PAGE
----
Allergy Update: Canadian researchers’ review indicates food allergies in infants may be prevented with early introduction

The Canadian Medical Association Journal has released a research review that supports introducing babies to peanut products (peanut protein), and other foods that may cause an allergic reaction at four to six months of age.

The review, conducted by Dr. Elissa Abrams and Dr. Allan Becker of the University of Manitoba, is based on learnings from previous studies that point to early introduction, as well as a recent cross-sectional survey of randomly selected households in all 10 Canadian provinces, that reported at least one food allergy. Although any food allergy could be the cause, the most allergic reactions are from cow’s milk, soy, wheat, egg, peanut, tree nuts, finned fish, shell-fish and sesame. The prevalence of some food allergies has increased with a reported 18% increase in overall prevalence between 1997 and 2007 in the U.S.

It’s for this reason that doctors are shifting their focus from allergy treatments to prevention. Parents are now advised to introduce babies to peanut protein and other common food allergens at an early age. It is important to note two things: the new guidelines don’t recommend feeding whole peanuts to infants; and babies with parents or siblings who have allergies, especially to peanut, are at higher risk of having an allergy.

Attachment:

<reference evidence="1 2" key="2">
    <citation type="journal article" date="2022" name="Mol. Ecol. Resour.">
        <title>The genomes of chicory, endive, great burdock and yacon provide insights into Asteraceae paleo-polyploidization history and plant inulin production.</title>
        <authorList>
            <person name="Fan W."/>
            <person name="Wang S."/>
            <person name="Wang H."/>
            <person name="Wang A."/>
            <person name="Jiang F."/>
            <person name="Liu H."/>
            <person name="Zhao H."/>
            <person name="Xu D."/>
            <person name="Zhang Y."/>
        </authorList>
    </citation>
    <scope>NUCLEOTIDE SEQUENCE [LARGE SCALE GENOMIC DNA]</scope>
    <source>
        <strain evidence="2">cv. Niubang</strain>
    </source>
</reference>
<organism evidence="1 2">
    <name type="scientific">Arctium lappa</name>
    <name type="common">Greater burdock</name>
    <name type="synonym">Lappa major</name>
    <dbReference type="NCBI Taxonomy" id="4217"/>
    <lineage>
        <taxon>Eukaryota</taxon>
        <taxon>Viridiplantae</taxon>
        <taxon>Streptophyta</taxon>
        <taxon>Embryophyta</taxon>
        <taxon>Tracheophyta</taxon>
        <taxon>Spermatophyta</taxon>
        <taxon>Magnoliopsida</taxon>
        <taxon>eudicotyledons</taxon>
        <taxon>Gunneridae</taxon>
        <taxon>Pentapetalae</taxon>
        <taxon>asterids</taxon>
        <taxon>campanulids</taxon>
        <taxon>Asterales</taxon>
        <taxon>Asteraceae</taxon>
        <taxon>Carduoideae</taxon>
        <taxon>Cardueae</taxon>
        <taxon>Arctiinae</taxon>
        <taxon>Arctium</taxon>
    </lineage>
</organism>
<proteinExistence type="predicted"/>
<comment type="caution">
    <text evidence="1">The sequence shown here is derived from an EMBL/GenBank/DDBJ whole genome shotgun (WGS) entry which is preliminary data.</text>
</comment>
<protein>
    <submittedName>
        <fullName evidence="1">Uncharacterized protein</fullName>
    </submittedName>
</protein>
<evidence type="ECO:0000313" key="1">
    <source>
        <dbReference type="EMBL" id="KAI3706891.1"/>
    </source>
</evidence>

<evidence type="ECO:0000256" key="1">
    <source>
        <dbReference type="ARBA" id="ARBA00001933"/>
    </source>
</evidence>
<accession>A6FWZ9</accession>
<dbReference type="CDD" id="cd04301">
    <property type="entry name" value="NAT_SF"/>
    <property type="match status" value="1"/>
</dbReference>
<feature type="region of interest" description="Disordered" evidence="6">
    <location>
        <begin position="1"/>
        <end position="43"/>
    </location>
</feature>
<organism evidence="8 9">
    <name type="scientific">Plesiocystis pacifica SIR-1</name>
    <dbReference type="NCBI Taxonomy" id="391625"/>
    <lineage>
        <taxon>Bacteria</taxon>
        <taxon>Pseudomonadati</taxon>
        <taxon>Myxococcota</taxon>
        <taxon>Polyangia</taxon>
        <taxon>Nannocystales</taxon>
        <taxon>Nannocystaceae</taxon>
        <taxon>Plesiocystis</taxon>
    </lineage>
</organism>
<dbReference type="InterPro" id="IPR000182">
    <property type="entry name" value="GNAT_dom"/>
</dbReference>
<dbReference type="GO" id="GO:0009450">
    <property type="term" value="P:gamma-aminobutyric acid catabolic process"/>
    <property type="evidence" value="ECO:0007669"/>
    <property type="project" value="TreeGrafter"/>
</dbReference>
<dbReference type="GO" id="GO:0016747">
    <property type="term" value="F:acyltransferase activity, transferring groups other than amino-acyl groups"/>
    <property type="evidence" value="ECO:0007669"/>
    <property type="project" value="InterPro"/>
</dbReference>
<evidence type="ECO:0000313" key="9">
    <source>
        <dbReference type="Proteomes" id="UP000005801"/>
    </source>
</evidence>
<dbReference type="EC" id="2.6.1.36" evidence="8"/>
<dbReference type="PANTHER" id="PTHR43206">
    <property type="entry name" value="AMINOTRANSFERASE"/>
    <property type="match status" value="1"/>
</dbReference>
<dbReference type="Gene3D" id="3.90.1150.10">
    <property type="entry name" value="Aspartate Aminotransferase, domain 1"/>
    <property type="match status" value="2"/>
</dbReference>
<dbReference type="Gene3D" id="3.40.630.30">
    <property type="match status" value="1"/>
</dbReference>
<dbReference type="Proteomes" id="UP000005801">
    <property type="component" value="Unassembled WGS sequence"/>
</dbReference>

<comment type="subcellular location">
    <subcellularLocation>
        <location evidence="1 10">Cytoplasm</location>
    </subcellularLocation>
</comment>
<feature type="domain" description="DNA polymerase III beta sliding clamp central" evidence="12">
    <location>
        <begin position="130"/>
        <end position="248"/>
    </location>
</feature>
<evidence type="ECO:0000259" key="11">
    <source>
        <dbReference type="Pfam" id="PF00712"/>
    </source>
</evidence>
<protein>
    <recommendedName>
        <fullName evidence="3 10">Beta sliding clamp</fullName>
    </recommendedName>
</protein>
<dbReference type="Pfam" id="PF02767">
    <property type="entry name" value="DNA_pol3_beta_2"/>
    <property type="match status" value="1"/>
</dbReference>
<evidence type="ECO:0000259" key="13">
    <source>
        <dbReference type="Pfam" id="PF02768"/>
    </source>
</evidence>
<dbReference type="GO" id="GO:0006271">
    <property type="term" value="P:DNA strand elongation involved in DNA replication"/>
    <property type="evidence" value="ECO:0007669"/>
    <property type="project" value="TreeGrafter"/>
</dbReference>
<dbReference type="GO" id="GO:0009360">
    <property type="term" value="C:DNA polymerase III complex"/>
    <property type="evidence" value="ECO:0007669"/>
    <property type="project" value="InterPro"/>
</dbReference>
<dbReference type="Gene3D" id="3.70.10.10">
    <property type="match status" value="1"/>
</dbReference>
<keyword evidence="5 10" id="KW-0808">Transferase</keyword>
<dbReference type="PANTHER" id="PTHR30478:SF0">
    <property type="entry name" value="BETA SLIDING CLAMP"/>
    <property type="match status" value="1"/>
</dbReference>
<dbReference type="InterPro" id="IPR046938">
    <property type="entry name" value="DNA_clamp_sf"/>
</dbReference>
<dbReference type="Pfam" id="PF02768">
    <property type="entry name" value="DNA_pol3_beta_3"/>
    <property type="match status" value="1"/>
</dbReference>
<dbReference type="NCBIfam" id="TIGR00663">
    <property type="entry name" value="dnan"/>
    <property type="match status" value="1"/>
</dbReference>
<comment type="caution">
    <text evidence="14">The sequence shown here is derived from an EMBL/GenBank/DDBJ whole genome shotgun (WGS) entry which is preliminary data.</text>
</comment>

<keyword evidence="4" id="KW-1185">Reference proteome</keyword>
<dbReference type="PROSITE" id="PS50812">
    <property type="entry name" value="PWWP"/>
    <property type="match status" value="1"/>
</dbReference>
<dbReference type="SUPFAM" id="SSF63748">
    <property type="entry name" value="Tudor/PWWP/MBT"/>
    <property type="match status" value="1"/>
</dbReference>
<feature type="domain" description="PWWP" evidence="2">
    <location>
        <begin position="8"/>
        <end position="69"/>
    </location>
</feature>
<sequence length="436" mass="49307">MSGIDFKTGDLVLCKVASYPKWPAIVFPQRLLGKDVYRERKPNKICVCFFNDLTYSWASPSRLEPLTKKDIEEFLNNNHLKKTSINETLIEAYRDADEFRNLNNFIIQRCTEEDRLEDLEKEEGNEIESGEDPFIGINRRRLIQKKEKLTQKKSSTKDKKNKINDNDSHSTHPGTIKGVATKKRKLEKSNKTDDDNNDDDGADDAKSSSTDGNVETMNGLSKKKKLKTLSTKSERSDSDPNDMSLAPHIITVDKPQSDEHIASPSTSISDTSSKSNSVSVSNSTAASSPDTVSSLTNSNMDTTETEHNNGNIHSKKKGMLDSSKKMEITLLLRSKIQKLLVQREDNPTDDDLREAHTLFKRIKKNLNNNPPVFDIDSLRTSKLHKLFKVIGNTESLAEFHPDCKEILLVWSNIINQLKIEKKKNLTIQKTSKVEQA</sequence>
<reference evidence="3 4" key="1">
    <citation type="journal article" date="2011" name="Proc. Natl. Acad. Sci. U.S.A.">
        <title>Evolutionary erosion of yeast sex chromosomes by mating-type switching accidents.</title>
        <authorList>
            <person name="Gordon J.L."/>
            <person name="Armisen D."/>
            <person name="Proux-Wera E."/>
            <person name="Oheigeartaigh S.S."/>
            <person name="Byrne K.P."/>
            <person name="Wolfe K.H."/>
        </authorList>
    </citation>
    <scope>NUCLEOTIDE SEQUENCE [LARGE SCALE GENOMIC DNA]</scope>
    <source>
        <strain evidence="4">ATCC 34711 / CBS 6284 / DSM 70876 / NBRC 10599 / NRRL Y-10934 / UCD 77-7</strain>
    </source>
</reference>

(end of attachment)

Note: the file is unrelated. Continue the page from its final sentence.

The researchers note that recommendations to parents include the introduction of allergenic foods at home. Once they’re well-tolerated, it’s important to maintain tolerance by giving children these foods on a regular basis.

The American Academy of Allergy, Asthma and Immunology also recommends:

  • • Introduce a new food every three to five days in a way that minimizes risk of choking.
  • • Start with grains, yellow and orange vegetables and fruit.
  • • Start with a small amount of potentially allergenic foods.
  • • Introduce highly allergenic foods at home, not at daycare.

This new research comes on the heels of a recent randomized controlled trial, called Learning Early About Peanut (LEAP), that found introducing peanuts early to high-risk children cut the risk of food allergy. Children at high risk of peanut allergy may benefit from an allergist’s evaluation before trying the food.

Some unanswered questions include what is the frequency and amount of food that needs to be eaten to keep up tolerance, and how long the protection lasts after early introduction.

For more information, a news report from CBC discusses the review. The full review with supporting evidence can also be accessed via the Canadian Medical Journal Association website for a small fee.